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Aussie, Kiwi Dollars Climb After Home-Loan Report; Won Advances

By Masaki Kondo and Candice Zachariahs
April 09, 2014 1:54 AM EDT

The Australian and New Zealand currencies advanced after data showed home-loan (AUHFCHG) approvals increased at a faster pace than estimated in the larger nation. The dollar snapped a three-day slide versus the yen.

The won jumped to the highest level since 2008 on speculation South Korea will refrain from halting gains in its currency. A gauge of carry trades rose toward its strongest in 20 months after volatility fell to levels last seen in 2007, helping boost returns from holding higher-yielding currencies. The pound climbed to a one-month high against the euro before Bank of England policy makers meet tomorrow.

“The home loans data continue the theme of a basing in the Australian economy, which should support the Aussie,” said Sam Tuck, a senior currency strategist at ANZ Bank New Zealand Ltd. in Auckland. “The New Zealand dollar is twinned to the Aussie at the moment.”

Australia’s currency reached 93.87 U.S. cents, the strongest since Nov. 20, before trading at 93.66 as of 6:48 a.m. in London, rising 0.1 percent from yesterday. New Zealand’s dollar appreciated 0.3 percent to 87 U.S. cents after touching 87.08, the highest since August 2011.

The greenback was little changed at $1.3790 per euro after sliding 0.4 percent yesterday. It rose 0.2 percent to 102.01 yen following a 1.3 percent drop, the most since Aug. 27. Japan’s currency weakened 0.2 percent to 140.69 per euro.

Home-loan approvals rose 2.3 percent in February from a month earlier, the biggest increase since September, figures from Australia’s statistics bureau showed today. That compares with the 1.5 percent growth estimated by economists in a Bloomberg News survey. A separate private report showed consumer confidence improved this month for the first time since November.

Dollar Rebounds

Demand for the greenback was supported before the Federal Reserve releases minutes of its March meeting today as investors weigh when the U.S. central bank will start to raise rates.

The Bloomberg Dollar Spot Index, which tracks the U.S. currency against its 10 major counterparts, was little changed at 1,009.05. It lost 1.1 percent in the three sessions through yesterday when it closed at 1,008.53, the lowest since Oct. 30.

The U.S. central bank reduced monthly bond purchases by $10 billion to $55 billion at the March 18-19 meeting. Fed Chair Janet Yellen said that time the central bank may start to increase interest rates “around six months” after ending its asset-buying program.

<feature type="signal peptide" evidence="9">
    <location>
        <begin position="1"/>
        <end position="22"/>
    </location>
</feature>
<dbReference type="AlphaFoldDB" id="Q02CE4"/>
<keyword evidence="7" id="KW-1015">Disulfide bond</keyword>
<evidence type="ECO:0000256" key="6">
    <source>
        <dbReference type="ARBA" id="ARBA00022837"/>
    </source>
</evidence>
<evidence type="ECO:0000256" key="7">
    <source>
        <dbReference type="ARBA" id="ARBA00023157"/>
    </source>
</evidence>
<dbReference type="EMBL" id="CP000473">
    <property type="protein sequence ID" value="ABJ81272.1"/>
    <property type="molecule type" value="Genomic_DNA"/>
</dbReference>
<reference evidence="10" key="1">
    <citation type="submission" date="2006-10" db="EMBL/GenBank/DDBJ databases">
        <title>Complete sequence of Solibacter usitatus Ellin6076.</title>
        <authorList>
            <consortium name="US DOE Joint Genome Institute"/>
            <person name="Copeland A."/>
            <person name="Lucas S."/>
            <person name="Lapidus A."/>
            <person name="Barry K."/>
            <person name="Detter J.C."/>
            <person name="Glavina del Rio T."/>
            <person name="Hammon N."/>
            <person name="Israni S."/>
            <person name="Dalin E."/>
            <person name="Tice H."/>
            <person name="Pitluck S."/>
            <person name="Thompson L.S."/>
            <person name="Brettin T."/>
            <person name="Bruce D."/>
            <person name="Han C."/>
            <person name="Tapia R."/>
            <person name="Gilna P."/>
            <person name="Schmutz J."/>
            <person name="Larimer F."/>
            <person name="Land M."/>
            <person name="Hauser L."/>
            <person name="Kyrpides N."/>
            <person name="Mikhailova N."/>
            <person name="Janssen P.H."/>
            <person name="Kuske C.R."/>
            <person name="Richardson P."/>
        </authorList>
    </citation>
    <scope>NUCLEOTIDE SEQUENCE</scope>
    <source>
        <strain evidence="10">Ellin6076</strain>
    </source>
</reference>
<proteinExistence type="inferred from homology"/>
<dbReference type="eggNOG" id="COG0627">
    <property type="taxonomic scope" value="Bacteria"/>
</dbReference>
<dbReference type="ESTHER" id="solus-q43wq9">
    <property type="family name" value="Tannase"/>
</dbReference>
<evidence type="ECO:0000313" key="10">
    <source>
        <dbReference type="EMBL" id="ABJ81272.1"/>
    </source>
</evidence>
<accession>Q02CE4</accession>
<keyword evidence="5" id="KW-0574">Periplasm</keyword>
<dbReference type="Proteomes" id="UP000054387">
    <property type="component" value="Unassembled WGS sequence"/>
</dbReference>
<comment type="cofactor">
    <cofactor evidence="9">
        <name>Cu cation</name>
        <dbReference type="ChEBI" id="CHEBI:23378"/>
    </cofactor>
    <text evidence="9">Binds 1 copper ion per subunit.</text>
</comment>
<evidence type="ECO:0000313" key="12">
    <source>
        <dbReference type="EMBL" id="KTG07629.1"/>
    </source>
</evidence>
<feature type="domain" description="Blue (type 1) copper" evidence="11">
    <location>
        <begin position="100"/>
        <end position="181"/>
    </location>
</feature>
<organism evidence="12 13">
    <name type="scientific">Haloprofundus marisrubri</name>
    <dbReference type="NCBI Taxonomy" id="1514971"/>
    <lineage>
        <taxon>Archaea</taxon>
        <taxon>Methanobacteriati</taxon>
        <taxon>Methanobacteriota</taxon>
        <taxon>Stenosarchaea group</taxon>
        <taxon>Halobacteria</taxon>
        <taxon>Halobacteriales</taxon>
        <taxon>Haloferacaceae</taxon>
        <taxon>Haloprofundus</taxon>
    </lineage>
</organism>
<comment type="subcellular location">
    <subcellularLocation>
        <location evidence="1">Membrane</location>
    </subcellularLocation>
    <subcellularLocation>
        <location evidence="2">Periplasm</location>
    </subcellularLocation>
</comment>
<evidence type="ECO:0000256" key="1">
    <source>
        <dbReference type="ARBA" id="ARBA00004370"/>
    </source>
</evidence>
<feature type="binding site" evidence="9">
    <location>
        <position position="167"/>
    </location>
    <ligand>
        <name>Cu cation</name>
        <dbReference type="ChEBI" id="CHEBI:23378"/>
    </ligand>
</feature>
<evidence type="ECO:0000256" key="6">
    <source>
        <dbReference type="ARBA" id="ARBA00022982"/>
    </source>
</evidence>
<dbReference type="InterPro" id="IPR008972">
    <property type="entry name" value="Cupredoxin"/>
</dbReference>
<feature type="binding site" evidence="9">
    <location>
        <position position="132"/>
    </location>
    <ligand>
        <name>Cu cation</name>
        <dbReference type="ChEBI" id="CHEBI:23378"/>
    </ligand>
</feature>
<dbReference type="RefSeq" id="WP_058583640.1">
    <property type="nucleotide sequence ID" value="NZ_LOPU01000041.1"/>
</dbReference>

“I expect the dollar to bottom out,” said Masato Yanagiya, the head of foreign exchange and money trading in New York at Sumitomo Mitsui Banking Corp., a unit of Japan’s second-biggest financial group by market value. “Bullish views on the U.S. economy remain intact in markets.”

Carry Trade

UBS AG’s V24 Carry Index was at its highest since April last year, when the gauge reached a level unseen since August 2012, signaling increased gains for those who borrow in low interest-rate currencies to buy into markets offering higher yields. It has risen 4 percent this year.

Expectations for swings in nine major currency pairs for the coming three months slid this week to the lowest since July 2007, as measured by a Deutsche Bank AG index.

“The carry trade in various guises is currently in vogue,” Ray Attrill, the global co-head of currency strategy in Sydney at National Australia Bank Ltd., wrote in a research note today. “Let’s not forget the Fed continues to print some $3 billion per working day to facilitate the process.”

Won Climbs

The won added 1 percent to 1,041.43 per dollar after gaining to 1,040.46, a level unseen since August 2008.

While the Bank of Korea will let the market set exchange rates “in principle,” it will act against temporary, excessive or one-way bets, Governor Lee Ju Yeol said in a prepared response ahead of a parliamentary hearing last month.

“The globally weak dollar, and the Korean government not openly giving any verbal warnings about currency appreciation, support the won,” said Son Eun Jeong, a Seoul-based foreign-exchange analyst at Woori Futures Co. “Until now there was always concern about intervention when the rate approached 1,050.”

Sterling appreciated against most of its 16 major peers yesterday as data showed factory output rose in February three times faster than economists estimated in a Bloomberg survey. BOE Governor Mark Carney said rates might begin to rise before the general election in May 2015, according to an interview published on April 3 with the Northern Echo newspaper.

The pound was little changed at 82.35 pence per euro after touching 82.32, the strongest since March 6.

To contact the reporters on this story: Masaki Kondo in Singapore at mkondo3@bloomberg.net; Candice Zachariahs in Sydney at czachariahs2@bloomberg.net

To contact the editors responsible for this story: Garfield Reynolds at greynolds1@bloomberg.net Naoto Hosoda, Jonathan Annells

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